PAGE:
Pride In Huckleberry Finn's Life

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Huck Finn hates living in the home of the Widow Douglas because she is always “pecking” at him and attempting to “sivilize” him, she, imposes rules and regulations (“Don’t put your feet up there, Huckleberry,” “Don’t scrunch up like that,” “Set up straight”) . With new clothes to wear, and extreme ways to govern his daily life including and bells to order him, Huck finds domestic life with the Widow and her sister Miss Watson with restricting rules Huck, “felt so lonesome I most wished I was dead.” Then when Huck stayed with his drunken father Pap he also is provided with no real home. Huck is in an isolated cabin in the woods and Pap locks Huck inside and poses a threat with his rifle. Huck also hates Tom Sawyer’s gang of robbers that pretends …show more content…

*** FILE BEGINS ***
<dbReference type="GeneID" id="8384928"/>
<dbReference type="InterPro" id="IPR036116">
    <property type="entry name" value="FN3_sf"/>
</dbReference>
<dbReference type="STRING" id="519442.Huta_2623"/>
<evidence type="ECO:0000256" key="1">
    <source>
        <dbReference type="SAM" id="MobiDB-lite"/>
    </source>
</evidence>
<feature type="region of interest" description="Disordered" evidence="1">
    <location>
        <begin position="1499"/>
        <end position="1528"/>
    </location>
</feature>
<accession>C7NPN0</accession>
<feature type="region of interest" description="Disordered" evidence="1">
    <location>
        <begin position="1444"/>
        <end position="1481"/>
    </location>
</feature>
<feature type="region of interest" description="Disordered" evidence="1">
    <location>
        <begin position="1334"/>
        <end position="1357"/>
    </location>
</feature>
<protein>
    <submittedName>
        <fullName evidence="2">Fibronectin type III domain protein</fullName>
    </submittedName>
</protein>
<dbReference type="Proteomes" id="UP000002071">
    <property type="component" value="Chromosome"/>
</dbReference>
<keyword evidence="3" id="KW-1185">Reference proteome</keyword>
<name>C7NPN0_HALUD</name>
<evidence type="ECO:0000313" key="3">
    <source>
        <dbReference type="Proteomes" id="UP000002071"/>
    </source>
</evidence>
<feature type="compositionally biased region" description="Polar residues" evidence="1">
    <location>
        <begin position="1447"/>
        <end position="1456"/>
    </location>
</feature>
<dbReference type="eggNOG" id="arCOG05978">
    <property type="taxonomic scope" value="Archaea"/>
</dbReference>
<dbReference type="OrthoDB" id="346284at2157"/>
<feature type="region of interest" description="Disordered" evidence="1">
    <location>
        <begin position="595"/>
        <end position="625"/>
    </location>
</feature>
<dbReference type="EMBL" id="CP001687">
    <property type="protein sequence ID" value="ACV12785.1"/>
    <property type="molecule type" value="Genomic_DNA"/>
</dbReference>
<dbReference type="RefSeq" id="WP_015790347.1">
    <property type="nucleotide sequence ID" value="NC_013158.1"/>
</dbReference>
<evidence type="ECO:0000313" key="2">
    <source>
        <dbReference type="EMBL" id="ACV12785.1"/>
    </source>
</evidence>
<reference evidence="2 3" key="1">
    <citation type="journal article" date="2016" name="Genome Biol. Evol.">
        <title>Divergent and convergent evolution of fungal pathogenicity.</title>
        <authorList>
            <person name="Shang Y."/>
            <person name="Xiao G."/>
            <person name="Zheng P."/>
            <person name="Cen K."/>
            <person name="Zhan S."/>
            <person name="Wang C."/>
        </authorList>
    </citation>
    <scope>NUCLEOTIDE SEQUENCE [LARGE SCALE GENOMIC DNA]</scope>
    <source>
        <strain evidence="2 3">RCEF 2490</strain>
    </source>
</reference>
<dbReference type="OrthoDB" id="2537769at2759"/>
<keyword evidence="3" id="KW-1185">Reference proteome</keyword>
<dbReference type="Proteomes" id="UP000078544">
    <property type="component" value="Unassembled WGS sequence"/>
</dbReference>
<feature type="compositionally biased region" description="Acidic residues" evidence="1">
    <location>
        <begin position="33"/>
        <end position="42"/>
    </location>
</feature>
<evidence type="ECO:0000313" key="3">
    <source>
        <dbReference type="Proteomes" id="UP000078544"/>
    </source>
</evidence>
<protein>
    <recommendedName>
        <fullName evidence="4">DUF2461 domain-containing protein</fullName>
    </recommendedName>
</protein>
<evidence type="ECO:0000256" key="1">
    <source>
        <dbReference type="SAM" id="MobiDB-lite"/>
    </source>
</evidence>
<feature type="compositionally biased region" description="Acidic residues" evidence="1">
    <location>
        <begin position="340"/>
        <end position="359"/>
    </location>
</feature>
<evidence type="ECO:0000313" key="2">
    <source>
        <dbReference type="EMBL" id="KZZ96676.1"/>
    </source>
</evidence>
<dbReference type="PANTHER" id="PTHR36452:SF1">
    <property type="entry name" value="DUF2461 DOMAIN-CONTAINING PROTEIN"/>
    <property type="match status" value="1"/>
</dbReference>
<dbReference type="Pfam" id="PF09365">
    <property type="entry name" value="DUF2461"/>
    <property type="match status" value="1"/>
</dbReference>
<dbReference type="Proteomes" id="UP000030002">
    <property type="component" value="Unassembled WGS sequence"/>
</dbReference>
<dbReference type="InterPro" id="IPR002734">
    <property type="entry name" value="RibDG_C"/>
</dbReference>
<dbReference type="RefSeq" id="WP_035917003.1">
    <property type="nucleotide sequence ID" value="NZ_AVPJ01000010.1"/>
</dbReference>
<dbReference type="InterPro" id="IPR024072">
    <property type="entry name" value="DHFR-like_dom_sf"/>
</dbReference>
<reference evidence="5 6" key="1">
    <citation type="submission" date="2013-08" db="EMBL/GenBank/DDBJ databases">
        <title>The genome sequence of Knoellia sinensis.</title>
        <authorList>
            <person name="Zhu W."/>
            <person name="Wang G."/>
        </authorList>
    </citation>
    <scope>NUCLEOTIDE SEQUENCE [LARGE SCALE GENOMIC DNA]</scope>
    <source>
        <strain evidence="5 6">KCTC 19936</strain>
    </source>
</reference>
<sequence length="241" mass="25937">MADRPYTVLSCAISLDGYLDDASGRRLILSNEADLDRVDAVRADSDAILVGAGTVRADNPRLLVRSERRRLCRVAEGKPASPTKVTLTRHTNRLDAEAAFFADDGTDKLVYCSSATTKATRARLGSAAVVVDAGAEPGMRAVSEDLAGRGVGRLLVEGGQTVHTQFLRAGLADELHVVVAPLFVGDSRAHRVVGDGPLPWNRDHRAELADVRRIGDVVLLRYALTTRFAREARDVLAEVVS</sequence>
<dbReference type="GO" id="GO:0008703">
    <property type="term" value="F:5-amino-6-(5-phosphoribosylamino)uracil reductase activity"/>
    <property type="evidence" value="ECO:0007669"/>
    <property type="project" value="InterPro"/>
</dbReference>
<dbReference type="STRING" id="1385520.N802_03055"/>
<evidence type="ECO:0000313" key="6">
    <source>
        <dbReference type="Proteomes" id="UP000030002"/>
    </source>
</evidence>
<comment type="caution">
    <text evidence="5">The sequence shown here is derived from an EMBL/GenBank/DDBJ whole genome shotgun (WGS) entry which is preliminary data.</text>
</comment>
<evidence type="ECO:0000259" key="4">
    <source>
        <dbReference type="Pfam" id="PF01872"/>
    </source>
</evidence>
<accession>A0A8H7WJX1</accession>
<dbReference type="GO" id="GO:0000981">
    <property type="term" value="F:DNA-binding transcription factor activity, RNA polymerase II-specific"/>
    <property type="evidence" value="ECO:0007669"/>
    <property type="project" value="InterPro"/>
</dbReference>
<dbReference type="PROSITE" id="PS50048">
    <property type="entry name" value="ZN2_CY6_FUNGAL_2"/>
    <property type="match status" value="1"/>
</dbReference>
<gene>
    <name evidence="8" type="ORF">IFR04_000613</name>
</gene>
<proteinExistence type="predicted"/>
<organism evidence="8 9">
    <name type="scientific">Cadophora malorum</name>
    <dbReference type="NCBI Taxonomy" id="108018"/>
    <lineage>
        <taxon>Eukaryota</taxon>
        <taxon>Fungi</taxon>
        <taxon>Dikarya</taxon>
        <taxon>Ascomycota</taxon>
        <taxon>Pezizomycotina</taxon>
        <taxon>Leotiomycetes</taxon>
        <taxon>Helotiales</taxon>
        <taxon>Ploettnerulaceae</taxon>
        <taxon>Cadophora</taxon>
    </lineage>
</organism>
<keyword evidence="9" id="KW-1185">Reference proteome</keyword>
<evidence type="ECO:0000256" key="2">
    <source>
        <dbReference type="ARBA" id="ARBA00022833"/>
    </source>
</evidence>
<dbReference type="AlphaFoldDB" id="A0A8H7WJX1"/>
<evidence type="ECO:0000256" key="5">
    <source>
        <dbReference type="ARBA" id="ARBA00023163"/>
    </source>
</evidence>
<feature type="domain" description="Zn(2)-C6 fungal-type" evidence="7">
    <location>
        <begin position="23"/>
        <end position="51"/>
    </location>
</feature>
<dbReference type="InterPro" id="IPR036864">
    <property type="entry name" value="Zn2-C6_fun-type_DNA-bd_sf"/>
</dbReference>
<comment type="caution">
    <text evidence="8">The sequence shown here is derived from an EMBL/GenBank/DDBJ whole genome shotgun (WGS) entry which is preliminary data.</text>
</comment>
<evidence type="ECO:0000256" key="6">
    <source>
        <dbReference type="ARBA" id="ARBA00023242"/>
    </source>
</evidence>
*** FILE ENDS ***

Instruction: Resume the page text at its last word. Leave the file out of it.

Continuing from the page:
He always fights at the loathsomeness of evil he encounters and never brings himself to it. When Huck witnesses the Duke and King pretend they are uncles from England who have come to mourn their brother’s death and act as collectors of the will, Huck responds like, “It was enough to make a body ashamed of the human race” and then does the “right” thing by hiding the money from the two cons. When Huck sees the feud of the Grangerfords and Shepherdsons as they shoot at each other after church services, Huck is shocked to see Buck, a boy his age, a friend, and the victim of the gunfire, “It made me so sick I almost fell out of the tree. I ain’t agoing to tell all that happened, it would make me sick again if I was to do that.” When Huck wittnesses the conss posing as uncles grieving over their “brother,” Huck’s reaction to gushing sentimentality is “I never seen anything so disgusting” as he observes “all that soul butter and hogwash” and “humbuggy talky talk” filled with “tears and flapdoodle.” Huck’s boyish innocenceis still pure and Huck still compromises the meanings of good and evil, and he resists all the customs and laws of the day that blur the distinction between human and inhuman, natural and unnatural, and moral and immoral. As wise as a serpent but as gentle as a dove, Huck is never fooled by all the sham and pretense that surrounds him always being the moral pure hearted soul that he really

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